Evanston residents can view the annual Perseid Meteor Shower at Lighthouse Beach Saturday night and learn about meteor watching and meteorites at a free talk tonight.
Evanston’s parks department in partnership with the Illinois Science Council, is extending access hours at Lighthouse Beach until midnight on Saturday so people can use the lakefront to look for shooting stars.
Best viewing of this annual astronomical event is in the night sky in mid-August. In 2012, the Perseids’ peak activity takes place August 11-13 in the evenings through pre-dawn hours.
While stargazing in Chicagoland is hampered by light pollution, our position west of the lake is fortunate. Ideal night sky viewing, aside from driving away from the City, is along the lakefront, facing northeast away from city lights and toward rising stars. The moon phase this year – a late-rising waning crescent – also helps. It will not be too bright to interfere with viewing, provided the sky is clear of clouds.
Illinois Science Council will offer a free educational talk about meteor watching and meteorites at 7 p.m. tonight at the Levy Senior Center 300 Dodge Ave. in Evanston.
Dr. Laura Trouille, astronomer from Northwestern University’s Center for Interdisciplinary Exploration and Research in Astronomy (CIERA) and the Department of Physics and Astronomy, will discuss the Perseid meteor shower and, more generally, night-sky objects of interest.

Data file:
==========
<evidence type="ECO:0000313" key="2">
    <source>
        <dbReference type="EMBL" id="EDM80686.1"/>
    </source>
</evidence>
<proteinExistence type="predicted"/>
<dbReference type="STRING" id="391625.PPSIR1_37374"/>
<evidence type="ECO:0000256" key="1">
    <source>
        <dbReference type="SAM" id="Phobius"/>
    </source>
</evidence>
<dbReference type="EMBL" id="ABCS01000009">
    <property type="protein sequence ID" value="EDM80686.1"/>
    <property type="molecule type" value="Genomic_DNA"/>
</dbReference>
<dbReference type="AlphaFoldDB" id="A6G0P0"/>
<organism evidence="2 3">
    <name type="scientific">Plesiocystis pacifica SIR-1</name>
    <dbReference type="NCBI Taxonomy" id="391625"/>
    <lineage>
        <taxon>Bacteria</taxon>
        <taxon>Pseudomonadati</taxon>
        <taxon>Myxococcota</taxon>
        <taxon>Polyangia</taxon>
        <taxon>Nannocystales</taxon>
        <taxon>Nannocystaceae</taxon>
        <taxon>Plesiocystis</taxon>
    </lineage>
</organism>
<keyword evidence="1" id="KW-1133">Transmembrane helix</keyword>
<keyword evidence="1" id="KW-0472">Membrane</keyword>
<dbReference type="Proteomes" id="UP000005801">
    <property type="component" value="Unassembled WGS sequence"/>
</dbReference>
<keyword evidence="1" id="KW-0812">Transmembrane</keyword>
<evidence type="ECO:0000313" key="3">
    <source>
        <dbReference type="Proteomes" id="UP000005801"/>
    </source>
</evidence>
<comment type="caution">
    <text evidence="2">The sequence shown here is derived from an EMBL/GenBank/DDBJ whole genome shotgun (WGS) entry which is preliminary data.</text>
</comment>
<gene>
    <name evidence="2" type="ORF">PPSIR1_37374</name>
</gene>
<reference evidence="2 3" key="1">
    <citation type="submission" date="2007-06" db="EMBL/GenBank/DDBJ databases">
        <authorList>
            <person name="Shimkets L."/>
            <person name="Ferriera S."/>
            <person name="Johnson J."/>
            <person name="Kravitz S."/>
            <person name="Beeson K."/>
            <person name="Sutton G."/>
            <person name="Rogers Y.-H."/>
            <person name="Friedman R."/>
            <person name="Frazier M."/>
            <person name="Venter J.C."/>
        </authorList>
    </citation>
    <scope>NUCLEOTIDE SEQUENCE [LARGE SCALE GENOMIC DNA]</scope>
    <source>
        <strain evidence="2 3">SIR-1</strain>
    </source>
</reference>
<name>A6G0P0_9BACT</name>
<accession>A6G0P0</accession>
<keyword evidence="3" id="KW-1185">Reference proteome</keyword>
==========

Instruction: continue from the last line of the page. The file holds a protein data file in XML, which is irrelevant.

James Holstein of the Field Museum Department of Geology will discuss meteorites that come through the atmosphere and fall to earth and will bring samples people can view.
The Perseid Meteor Shower phenomenon occurs when the earth’s orbit passes through the cloud of particles ejected from the comet Swift-Tuttle as it travels on its 130-year orbit.
Perseids are so-called because the point from which they appear to come in the sky, called the radiant, lies in the constellation Perseus. This display of “shooting stars” is visible in the night sky for several weeks each year, with peak activity between August 9 and 14. They can be seen all across the sky, but because of the Swift-Tuttle’s orbit path, Perseids are primarily visible in the northern hemisphere.
Illinois Science Council (“ISC”) is an independent, volunteer-driven 501c3 organization that engages, educates, and entertains the adult public about science and technology in our everyday lives. It showcases the scientists and the research of Chicago-area institutions and companies that make Chicago our country’s true “City of Science.”
Top: A NASA false-color time-lapse image of last summer’s Perseid Meteor Shower. Concentric circles are star trails.